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| |-+  Political Geography & Demographics (Moderator: muon2)
| | |-+  What 2010 Census Tells Us About 2020 Reapportionment
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Author Topic: What 2010 Census Tells Us About 2020 Reapportionment  (Read 2111 times)
Miles
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« on: December 29, 2011, 12:00:15 pm »
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I thought that this was an informative article.
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muon2
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« Reply #1 on: December 29, 2011, 12:30:42 pm »

He doesn't describe his methodology, but I can compare to my projections. The only difference in result is that I project a seat to VA instead of to OR. But he acknowledged that OR was #435 and VA was at #437 on his list. However, beyond #437 his bubble list is quite different than mine.

I used the July 2011 estimates and the April 2010 Census base to get an annual growth rate. This correctly accounts for the 15 month period between the Census and the estimate. I then applied the annual growth rate to the 2010 reapportionment population to get the 2020 projection. This accounts for the extra overseas population used in reapportionment but not for redistricting. Ten years is a long stretch for a simple model like this, but here are the projected changes.

CA +1
CO +1
FL +1
IL -1
MI -1
MN -1
NY -1
NC +1
OH -1
PA -1
RI -1
TX +3
VA +1
WV -1

The bubble seats in this projection are based on the last five awarded and the next five in line.
The last five awarded are CO-8, AL-7, VA-12, CA-54, and FL-28 (#435).
The next five in line are WV-3, OR-6, NY-27, AZ-10, LA-7.
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krazen1211
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« Reply #2 on: December 29, 2011, 01:46:35 pm »
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Interesting. Louisiana was -1 even pre Katrina.
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Snowstalker's Last Stand
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« Reply #3 on: December 29, 2011, 02:41:47 pm »
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I anticipate a Texas collapse.
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muon2
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« Reply #4 on: December 29, 2011, 04:09:33 pm »

Interesting. Louisiana was -1 even pre Katrina.


It surprised me as well. I looked back at last year's reapportionment and saw that LA didn't miss keeping its 7th district by much. It had the population for 6.4 CDs and grew at the national average last year. That will keep in on pace to stay at 6.4 CDs, so it's on the bubble. At 6.5 CDs it probably gets in.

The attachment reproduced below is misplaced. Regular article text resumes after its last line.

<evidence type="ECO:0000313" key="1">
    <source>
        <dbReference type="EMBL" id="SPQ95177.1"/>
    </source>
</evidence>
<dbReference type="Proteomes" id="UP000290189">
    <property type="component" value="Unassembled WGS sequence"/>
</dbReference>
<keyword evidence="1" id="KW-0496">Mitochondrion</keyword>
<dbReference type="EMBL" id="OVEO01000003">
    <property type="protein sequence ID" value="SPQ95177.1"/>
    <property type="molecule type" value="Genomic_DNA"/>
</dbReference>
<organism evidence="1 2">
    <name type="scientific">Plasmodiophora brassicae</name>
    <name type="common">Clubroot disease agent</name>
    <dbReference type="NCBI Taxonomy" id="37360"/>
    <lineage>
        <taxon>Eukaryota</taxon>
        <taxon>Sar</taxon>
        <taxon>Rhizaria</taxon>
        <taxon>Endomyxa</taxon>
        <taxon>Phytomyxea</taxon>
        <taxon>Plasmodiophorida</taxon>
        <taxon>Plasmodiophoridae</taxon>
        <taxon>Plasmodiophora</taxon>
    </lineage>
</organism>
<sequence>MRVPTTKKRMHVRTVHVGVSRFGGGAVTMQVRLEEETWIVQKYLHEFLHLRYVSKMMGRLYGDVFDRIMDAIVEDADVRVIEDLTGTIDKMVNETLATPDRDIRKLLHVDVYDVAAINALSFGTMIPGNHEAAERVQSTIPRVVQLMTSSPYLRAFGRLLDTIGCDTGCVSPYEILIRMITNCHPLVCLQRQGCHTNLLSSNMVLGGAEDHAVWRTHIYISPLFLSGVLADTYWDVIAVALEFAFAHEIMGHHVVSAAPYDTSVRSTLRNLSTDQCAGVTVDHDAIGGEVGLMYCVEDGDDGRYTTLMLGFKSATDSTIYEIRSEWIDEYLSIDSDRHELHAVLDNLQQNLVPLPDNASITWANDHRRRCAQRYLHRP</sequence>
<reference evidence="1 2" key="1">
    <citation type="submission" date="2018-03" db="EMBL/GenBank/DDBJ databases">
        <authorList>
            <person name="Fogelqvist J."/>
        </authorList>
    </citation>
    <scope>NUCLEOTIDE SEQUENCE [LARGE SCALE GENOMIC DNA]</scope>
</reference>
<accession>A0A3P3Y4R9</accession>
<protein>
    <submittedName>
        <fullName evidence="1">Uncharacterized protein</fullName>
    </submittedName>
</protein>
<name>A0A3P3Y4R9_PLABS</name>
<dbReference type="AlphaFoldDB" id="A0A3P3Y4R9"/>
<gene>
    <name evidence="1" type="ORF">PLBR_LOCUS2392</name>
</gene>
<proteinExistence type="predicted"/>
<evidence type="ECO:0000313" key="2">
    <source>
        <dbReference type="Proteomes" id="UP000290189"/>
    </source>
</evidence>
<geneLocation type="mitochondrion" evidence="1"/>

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Snowguy716
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« Reply #5 on: December 30, 2011, 03:01:10 am »
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I anticipate a Texas collapse.
It all depends on the weather.  Though I agree it's not looking good.

People will say that desalination will save them... I don't think that'll happen.  For one, it would require a massive investment in the technology right now... and that means building it with today's technology, which, frankly, isn't that good.  It costs a sh**t-ton of money to desalinate enough water for as many people as Texas has.  They also have no alternative.  Because the Great Lakes lie within the borders of two nations and the states and provinces surrounding the lakes have agreed that no water may be drawn from the lakes that is not replaced within the same water year.. that ain't gonna happen.

If we continue to experience La Niņa conditions as frequently as we have in the past 4 years, Texas is going to have a major problem on their hands.  Unlike the much worse droughts of 1908-1911, 1917-1919, and 1954-1957, it won't take but a relatively light drought to cause major problems for them.  Their population is simply too large these days.  On top of that, the Oglala Aquifer is draining very quickly.  Kansas and Nebraska need that water so they can grow that winter wheat, you know!  Because without irrigation from unsustainable sources, most years are unfit for growing cereal crops as intensely as we do in those areas.  Never mind the Keystone XL pipeline proposed to go over that area which would greatly benefit Texas... as long as it doesn't spill and seep into the aquifer... the equivalent of Texas shooting themselves in the foot and then ejecting explosive diarrhea all the way up the southern and central plains.  But Texas has always had a "take the money and run" attitude.

In the end, the cost of water in Texas is going to be enormous.  And the fight between agriculture and the suburban "I've got mine" crowd will only intensify.  And when the next intense drought hits.. it'll devastate the agricultural sector there while also driving the cost of drinking water through the roof.  Even in liberal Austin.  Especially in liberal Austin (and Dallas too).

Potable water in the 21st century will have an uncanny resemblance as a political issue to oil in the 20th century.
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